In 1542 Spanish explorers under Juan Rodríguez Cabrillo sailed into the waters of San Diego Bay. The bay area was not colonized, however, until 1769. In that year a Franciscan mission was founded by Father Junípero Serra on the order of Gaspar de Portolá, the Spanish governor of California. The mission, San Diego de Alcalá, was the first of California's 21 Franciscan missions. Portolá established a presidio (military post) at San Diego at about the same time.
The settlement grew very little before 1822, when California became part of newly independent Mexico. After the Mexican War began in 1846 U.S. Marines under Commodore R. F. Stockton seized the presidio at San Diego. They were driven out by Mexican forces a few weeks later but soon recaptured the post. The rest of the town was occupied by troops under General Stephen W. Kearny, and American rule was permanently established.
In 1867 A. E. Horton, a merchant and prospector, laid out a new city nearby. It was incorporated in 1872 and eventually absorbed the old city. After a brief period of prosperity because of a nearby gold strike in the 1870's, there was a slow growth in tuna processing, shipping, and other industries. Glenn Curtiss's flight here in 1911 in the first seaplane stimulated establishment of an aircraft industry. Naval installations were built in the 1920's, eventually forming one of the largest naval complexes in the United States.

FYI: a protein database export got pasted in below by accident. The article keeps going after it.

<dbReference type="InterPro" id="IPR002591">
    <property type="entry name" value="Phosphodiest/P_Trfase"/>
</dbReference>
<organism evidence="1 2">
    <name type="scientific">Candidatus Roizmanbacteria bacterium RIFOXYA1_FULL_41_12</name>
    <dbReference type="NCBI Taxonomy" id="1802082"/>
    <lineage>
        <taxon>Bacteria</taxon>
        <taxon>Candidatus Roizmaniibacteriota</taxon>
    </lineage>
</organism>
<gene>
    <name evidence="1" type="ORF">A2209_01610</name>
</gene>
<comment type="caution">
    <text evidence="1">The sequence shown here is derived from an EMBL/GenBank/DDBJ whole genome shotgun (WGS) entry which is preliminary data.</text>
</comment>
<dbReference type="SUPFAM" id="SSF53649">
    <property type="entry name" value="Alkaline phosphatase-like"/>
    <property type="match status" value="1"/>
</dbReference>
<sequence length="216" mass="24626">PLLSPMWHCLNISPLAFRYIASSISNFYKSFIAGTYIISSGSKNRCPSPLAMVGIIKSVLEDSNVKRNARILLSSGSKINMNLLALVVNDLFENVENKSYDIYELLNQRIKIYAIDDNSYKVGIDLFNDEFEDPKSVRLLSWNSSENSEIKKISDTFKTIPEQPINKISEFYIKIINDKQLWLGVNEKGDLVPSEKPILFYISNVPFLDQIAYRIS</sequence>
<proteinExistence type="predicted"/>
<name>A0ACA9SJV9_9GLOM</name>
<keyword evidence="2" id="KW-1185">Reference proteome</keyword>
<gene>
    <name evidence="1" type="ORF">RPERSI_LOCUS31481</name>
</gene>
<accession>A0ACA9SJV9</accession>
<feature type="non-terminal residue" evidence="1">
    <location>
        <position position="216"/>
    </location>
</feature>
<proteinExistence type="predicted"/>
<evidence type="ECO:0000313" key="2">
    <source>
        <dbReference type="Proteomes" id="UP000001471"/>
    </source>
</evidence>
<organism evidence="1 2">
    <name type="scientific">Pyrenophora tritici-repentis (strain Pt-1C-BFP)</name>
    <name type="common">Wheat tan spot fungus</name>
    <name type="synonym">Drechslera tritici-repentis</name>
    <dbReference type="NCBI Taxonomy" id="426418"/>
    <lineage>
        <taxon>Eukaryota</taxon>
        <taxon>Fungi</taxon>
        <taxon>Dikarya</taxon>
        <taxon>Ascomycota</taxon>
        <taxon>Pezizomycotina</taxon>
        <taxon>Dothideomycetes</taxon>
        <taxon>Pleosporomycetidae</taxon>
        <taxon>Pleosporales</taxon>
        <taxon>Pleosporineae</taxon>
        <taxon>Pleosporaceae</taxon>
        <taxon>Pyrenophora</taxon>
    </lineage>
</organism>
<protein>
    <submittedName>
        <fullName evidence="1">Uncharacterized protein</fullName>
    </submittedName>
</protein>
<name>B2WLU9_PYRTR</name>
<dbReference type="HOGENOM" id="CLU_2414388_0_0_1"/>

During the 1940's and 1950's the city became heavily dependent on the aerospace industry, and it was hit hard by recession in this industry in the 1960's, Industrial diversification and massive building projects, including convention and tourist facilities, were undertaken and contributed to the city's increased prosperity during the 1970's. In 1981 a trolley line linking San Diego with Tijuana, Mexico, was opened. In the 1980's, San Diego was one of the fastest-growing major cities in the nation.